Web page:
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  • Published on: 7th September 2019
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Software Engineering History


The world in which we live is dependent on software. It permeates every corner of our lives and those around us. It’s second only to nature and the laws of physics, however, it is not governed by either. Software is an abstract concept that is limited by the people designing it and, often more so, the person using it. Software engineering is a relatively young discipline and much has been learnt and developed in the last 50 years.

Software Engineers:

Software engineers are involved in the design and development of operating systems, networks and software. Software engineers use a variety of different languages to build a full program. These languages include HTML 5 Flash and Java, to name but a few as the list is endless and ever increasing. A software engineers primary role can be in the development of algorithms while analysing and solving problems but a good software engineer must be competent in the writing of code to implement these algorithms.

A Little History:

Software engineering came into being with the introduction of the first modern computers in the 1940s. The software would manage and control the computer specifying how different actions affect different processes. With software engineering, specific programming languages began appearing in the 1950s. These languages included FORTAN, ALGOL and COBOL.

During the 1960’s many more advances were made. In 1967 the SIMULA language allowed for object-oriented programming. In 1969 the operating system software used to manage the hardware was introduced by UNIX. With the advances in programming more complex hardware was built. In the mid 1970s seventies microcomputers were introduced. Microcomputers were cheap enough for hobbyists to obtain and build programs with. This led to the personal computer also known as PC and Microsoft Windows series which is currently the most used operating system series. Along with the rise of the personal computer new SIMULA inspired object-oriented languages came into being. This included objective C and C++ that later would be used to program popular applications for mobile operating systems. Open source software began in the early 1990s with LINUX and other software developed by hobbyists. Hobbyists developed replica programs and brought new features to current software through add-ons.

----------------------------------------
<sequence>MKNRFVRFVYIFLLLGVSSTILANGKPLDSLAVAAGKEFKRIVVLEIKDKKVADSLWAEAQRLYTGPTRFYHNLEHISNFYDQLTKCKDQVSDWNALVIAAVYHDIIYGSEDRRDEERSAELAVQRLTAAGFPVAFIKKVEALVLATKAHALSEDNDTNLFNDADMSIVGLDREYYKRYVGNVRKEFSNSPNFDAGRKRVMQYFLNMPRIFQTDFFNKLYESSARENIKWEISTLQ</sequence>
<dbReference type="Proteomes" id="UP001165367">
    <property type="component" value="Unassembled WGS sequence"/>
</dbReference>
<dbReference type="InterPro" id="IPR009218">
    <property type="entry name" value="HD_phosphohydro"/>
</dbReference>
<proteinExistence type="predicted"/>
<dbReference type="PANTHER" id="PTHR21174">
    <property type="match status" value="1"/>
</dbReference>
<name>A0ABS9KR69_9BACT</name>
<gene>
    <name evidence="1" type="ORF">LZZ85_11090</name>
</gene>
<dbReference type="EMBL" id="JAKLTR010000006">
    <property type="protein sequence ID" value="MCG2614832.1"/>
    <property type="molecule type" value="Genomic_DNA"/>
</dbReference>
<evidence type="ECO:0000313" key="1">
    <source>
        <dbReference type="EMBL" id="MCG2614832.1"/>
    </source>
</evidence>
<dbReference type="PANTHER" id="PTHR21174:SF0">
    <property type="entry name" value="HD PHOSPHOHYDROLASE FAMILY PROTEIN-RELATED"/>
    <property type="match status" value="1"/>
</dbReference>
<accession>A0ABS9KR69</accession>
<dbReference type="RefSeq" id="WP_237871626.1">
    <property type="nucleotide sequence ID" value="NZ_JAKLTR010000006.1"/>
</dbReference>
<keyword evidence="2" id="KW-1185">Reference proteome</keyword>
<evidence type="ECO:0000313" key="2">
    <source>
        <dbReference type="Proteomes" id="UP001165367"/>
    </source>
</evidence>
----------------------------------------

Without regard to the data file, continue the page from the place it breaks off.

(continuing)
The development and proliferation of the internet and intranet change the fields of software engineering again. Around this time, the programming language Java was introduced as a vehicle for software delivery.

While there is no specific way to become a software engineer there is currently different thinkings as to what it takes to become a professional software engineer. Some people favour the formal education route while others believe that experience and general aptitude make more of an impact. A sizeable proportion of software engineers have a degree in computer science, information systems, or information technology. A small but growing group of software engineers have obtained a degree in software engineering.

Engineers work with businesses, government agencies, and non-profit organisations, helping create websites and computer programs. Some software engineers work as freelancers, self-employed and not committed to a single employer. Hobbyists have often successfully made the transition to professional software engineers and programmers.


Software engineer can arguably be classed as an umbrella term for various roles. In recent years it has become somewhat unacceptable to call people coders as this is often not the primary role of a software engineer. Just like in other disciplines, one job title can be equally divided among various considerations. The titles are borrowed from other industries. There is no hard and fast rule that one person cannot fulfil more than one role. In fact it is often the case that one person follows through  projectt from start to completion.

Software Architects